Someone makes money off copyrighted works. These Pirate party would like to believe that artistic works come out of thin air and the “next generation industries” should be the ones that profit off their work.

      I dare you to write a song Mr Falkvinge. Chances are no one would listen to it, but it might make you realize that you should have a choice of what happens to that song after it’s created and whether or not your work should be given away, or if someone else should have to pay for it.

      If you don’t think it’s worth money, then you likely have no talent or understanding of what craft is. The giving away of one’s work should be a choice made by the creator, not some asshole who thinks “culture wants to be free”. I create art. I don’t want mine to be free and I don’t care if no one wants to buy it. It should be my right to decide how I distribute and get compensated, not some techno nerd who’s decided that everyone can steal legally because it’s just so damn easy and supported by ad sales on the theft-encouraging sites.


      Reply
    3. Obie

      Great post, Dan.

      All your points were spot-on.


      Reply
  12. Mat Clasen

    I am a musician. I make my living from being a musician 100%. In order to achieve mastery on an instrument or as a songwriter, composer, producer.. you have to work on your craft/art so intensely that there is no time for a day job.
    And from my perspective, my daily work and tribute to being a musician I can say:
    You have no idea what you are talking about.
    Best Regards


    Reply
  13. Markus Hassold

    What a Jerk!
    This guy just ignores facts:

    The fact, that there is no willing audience in the “net” that will pay money for what they will get free anyway.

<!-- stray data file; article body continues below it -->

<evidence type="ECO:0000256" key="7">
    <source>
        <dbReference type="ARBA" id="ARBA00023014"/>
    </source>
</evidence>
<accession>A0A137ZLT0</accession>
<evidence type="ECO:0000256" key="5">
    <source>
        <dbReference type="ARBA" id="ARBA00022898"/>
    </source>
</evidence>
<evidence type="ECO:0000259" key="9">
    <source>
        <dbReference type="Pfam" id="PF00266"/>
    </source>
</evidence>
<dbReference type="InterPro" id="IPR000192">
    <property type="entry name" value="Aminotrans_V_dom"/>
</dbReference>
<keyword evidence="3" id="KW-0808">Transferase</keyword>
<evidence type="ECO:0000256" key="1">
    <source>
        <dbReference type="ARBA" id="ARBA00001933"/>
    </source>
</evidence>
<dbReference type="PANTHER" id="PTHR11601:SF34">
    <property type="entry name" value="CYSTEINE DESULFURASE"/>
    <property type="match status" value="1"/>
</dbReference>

The fact that people will not find an unknown artist “just so” – promotion is possible in the net, but actually the most virally successful campaigns where sponsored by an industry that needs a revenue from that.

    The fact that there are people making huge amounts of money with free content just by selling advertising on the hosting platforms and so on – and they will not on a free-will base let any artist participate on their revenue, whose content they host.

    Falkvinge is a just big asshole with no clue!


    Reply
  14. Tomas

    this is the worst article I have ever read on Digital Music News.
    Makes absolutely no sense and every argument of yours is invalid.


    Reply
  15. Jughead

    Just another reason to hate Swedes. Snarky know-it-alls who contribute little to the world.


    Reply
  16. Truth

    I’m going to try and help some of you see the point here. I think Paul himself might even be regretting the direction he took his site in not too long ago now that he sees how foolish many of his readers are compared to a couple years ago.

    The point of this article is really really simple. And the misinterpretation of it is like a sad microcosm of the US way of thinking. This man is simply pointing out that 99% of you who are defending copyright laws are not going to benefit from them. This misconception that you have to defend it and one day may even gain from it is an illusion major labels are happy to see you stuck in. So if you stop defending their wallet and we start looking out for our own interests there may be a better way. Universal and ASCAP are not up in Congress lobbying for YOU.